Costs of Being Self-Employed: a Maker’s View

I want to take this moment and invest in what can never be returned, defective or not: my customers.

Hi, I’m Ryan.

Please read this slowly and digest it. I promise, it will somehow be good for your wallet. Shoppers, I got your back, but I’m not infallible; I’m a customer, too. I’m not Superman, I’m no magician, nor am I a miracle worker, but I promise to always give my best.

Whether you are a service provider, a retailer, an observer, and/or a customer or client, I compiled this message for you based on my 15 years being a self-employed, small business owner/operator; a provider of residential, quality-of-life home enhancements and improvements (yes, 15 years, I have my own pens now, woohoo!). I hear some of ya, “he’s still just a baby.”

Okay, okay, let me get down to it. When you go shopping, whether at a brick-and-mortar storefront, or on your laptop, iPad, or Android device, there is a world beyond what you see. Obviously, what you see is the product or the service or the result that you desire, to possess and to use, that lighted image passing through your cornea to your retina through your eye socket to tickle your brain waves. This world is the world of the makers.

Now, the makers, for all intents and purposes, are responsible for ensuring the quality of your purchase. The quality is determined by a combination of attributes, but I will reserve that for another message. I hear ya, that doesn’t always happen. Indeed, I have have my fair share of soggy crunchy tacos and short-lived lithium ion batteries. For the most part, however, even the assembly line cogmaker is proud of their work and production on the mastery level, mistakes and sliders notwithstanding.

The questions beckon, what makes products or services so different that the prices vary at scattered levels?  What is the difference between this custom maker or that custom maker? Why is the price so high?

There are a wide variety of answers ranging from experience to collegiate. Mine comes from both. In short form, it’s because a custom maker is no comparison to a large, highly capitalized, supercenter, like Walmart or Home Depot (to say nothing of its employees). To answer respectfully, in limited format, some of those answers follow. 

Operational costs (computers and software, machinery, tooling, bits and blades, that type stuff); maintenance, hazards and insurance; vehicle use and, the favorite, gas. Conduct some independent research and quickly find an opinion that suits your agreement as to why custom pricing seems high. Locale, skill, experience, knowledge.  Report upon report educate us if we can make it through to the end of the report. Commentaries, summaries, public experiments and social opinions range from support to trash talk to back and forth badger and banter.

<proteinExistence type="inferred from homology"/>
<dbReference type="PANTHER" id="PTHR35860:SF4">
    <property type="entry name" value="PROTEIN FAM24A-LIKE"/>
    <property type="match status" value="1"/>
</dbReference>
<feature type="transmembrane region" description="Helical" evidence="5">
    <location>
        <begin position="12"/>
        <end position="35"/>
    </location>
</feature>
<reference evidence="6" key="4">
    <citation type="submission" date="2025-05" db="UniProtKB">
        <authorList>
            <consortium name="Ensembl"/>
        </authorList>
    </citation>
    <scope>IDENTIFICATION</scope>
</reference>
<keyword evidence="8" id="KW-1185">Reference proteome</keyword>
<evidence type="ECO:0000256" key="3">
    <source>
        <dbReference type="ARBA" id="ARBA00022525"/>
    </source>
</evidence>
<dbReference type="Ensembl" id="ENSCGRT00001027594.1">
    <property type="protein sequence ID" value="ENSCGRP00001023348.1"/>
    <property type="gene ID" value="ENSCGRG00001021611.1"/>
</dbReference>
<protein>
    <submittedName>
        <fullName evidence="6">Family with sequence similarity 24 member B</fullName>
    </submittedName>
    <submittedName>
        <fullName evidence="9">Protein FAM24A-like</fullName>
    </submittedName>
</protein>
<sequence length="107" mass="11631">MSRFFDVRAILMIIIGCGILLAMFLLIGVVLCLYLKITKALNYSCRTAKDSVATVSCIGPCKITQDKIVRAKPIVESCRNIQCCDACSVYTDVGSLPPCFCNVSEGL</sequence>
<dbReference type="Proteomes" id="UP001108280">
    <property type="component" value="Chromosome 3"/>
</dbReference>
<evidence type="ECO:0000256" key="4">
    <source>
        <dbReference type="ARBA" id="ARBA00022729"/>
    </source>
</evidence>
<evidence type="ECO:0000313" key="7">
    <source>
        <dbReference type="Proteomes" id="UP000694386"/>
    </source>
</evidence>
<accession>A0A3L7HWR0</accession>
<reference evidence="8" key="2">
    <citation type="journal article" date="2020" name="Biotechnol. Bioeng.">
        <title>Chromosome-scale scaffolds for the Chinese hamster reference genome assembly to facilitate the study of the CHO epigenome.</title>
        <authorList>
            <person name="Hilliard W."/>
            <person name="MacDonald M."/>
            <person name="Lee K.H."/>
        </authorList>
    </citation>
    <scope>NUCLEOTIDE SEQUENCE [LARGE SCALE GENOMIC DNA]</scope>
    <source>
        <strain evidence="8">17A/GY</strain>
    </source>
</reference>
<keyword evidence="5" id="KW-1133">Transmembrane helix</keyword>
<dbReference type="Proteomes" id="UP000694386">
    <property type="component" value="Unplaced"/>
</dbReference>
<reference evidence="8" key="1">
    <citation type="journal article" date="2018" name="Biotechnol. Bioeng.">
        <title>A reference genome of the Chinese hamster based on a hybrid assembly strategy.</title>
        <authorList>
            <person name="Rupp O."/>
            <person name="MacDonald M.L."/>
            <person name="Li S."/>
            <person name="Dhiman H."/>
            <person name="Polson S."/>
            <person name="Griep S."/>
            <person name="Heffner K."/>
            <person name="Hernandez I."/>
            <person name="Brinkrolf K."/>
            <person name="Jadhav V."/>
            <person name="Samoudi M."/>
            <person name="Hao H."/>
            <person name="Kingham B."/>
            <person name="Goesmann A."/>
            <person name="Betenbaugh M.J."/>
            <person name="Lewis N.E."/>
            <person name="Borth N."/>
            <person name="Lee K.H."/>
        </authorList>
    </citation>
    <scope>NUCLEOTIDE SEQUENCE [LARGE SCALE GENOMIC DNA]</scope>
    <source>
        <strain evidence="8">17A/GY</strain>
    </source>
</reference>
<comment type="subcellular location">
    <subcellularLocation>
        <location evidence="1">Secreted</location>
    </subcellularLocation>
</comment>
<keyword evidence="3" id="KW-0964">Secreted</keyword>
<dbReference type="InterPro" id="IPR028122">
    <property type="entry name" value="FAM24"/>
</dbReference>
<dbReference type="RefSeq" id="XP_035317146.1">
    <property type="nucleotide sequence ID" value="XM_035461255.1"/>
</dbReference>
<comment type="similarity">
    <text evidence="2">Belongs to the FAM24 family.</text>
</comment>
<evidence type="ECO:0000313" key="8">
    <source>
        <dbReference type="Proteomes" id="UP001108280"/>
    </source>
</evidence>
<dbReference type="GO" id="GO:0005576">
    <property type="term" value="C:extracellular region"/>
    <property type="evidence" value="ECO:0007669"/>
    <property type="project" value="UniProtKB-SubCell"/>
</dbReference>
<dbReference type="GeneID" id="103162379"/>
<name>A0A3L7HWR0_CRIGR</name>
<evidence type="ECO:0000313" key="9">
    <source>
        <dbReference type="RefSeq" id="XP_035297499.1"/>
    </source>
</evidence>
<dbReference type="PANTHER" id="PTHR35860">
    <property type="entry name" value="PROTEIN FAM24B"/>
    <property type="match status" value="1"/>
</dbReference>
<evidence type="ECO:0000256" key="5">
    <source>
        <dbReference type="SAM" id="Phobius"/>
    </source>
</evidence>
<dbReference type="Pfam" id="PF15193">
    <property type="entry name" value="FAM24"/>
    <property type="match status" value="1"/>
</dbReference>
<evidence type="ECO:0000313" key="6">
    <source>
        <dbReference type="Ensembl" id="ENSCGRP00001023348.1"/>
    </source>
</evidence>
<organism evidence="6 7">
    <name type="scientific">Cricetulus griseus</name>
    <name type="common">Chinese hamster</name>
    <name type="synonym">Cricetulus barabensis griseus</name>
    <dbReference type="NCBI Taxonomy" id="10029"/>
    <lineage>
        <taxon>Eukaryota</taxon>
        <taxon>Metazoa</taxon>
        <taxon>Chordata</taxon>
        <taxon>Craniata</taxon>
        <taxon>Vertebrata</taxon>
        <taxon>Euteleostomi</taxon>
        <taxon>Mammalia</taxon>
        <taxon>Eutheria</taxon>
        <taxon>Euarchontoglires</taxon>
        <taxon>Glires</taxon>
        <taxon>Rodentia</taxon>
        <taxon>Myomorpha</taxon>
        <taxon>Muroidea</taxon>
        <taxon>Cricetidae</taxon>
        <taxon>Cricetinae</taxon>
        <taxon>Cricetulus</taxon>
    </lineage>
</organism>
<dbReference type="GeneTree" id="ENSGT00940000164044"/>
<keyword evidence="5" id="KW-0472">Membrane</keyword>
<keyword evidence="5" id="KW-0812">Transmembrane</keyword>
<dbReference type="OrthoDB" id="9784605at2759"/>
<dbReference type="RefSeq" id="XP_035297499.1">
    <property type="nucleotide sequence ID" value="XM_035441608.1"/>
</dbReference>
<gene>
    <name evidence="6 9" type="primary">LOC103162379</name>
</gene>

Every professional, every retailer, every shop owner is different. I am not the first to say that to guesstimate the time that the tasks of each job will take to complete (every single time) are always estimated lower than the actual time it takes to complete. Costs are never the same. Somebody has to pay for everything, and I mean everything. You do, I do, but as for where the money comes from, that somebody is the customer and is always (in caps) the customer. As the customer, you get to determine your desired price and the quality you expect to recieve, but you don’t always get to have the same in one. The old saying remains, you get what you pay for. Read the reviews; they are the “three references.” BBB is still legit, and Angie’s List reviews are written by real people.

It is important to get several estimates, ensuring apples-to-apples comparisons as best as possibility will allow. There are other craftsmen around, but to get to them, persistence is key. Look at portfolios and images of professionals you wish to hire. Keep in mind, professionals have families and other ongoing projects and cannot always fit everyone in, right anyway. Professionals also must maintain their own homes and lives so they can continue to deliver what you want. That means you either wait in line or move on to find another professional to meet your specifications. No harm, no foul, no hard feelings.

Project completion is relative to mutual agreement and understanding. Differentiation is based on your personal confidence, who you trust most for the price you are willing to pay. Payment is not one-way, however, but an exchange of value for value and again, based on agreement. As for quality, well, time is not cheap. I know what my time, my services and my products are worth. I know the time required to make it happen, whether manually of mechically. I know of of the buildup, the quality of life enhancement at the moment of acquire, and the relaxation of enjoyment when something new gets old. You, too, have a glimpse.

I didn’t forget to mention materials. Gotta consider all of the above before materials. What materials? What accounts will materials be ordered from? What if the parts are no longer available?

Safety is paramount. Only have ten eyes and two fingers. Gotcha there, didn’t I. Could you live without yours? I risk mine everyday for your dime?

Ah, and what of strategic packery? You mean you can’t just stuff it in an envelope and drop or in the mail?

Value, price, worth is all determined by how deep in its ocean you wish to dive. The deeper you go, the higher the expenses necessary to get you there and get what you want, when you want it.

Thanks for the read.

*Good read if you have eyes to see it. Scroll down a bit to understand how we see. There is even a listen button. How We See

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